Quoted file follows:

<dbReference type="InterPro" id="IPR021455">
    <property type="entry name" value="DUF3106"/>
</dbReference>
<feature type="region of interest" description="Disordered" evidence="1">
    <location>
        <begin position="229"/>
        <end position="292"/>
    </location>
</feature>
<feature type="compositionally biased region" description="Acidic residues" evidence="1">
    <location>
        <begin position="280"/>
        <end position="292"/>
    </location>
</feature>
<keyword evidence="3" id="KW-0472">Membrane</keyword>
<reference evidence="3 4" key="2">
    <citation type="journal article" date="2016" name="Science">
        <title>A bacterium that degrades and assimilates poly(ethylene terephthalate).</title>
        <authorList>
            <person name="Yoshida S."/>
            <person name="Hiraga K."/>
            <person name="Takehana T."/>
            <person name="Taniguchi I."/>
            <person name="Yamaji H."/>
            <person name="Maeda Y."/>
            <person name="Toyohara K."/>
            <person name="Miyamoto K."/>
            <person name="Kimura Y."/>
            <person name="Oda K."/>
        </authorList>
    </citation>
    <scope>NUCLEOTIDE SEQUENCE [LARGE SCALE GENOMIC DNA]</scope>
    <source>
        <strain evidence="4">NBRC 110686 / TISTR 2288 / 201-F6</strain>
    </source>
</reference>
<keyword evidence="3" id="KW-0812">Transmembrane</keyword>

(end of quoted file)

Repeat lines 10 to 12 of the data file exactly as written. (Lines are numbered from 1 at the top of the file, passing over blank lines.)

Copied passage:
<feature type="compositionally biased region" description="Acidic residues" evidence="1">
    <location>
        <begin position="280"/>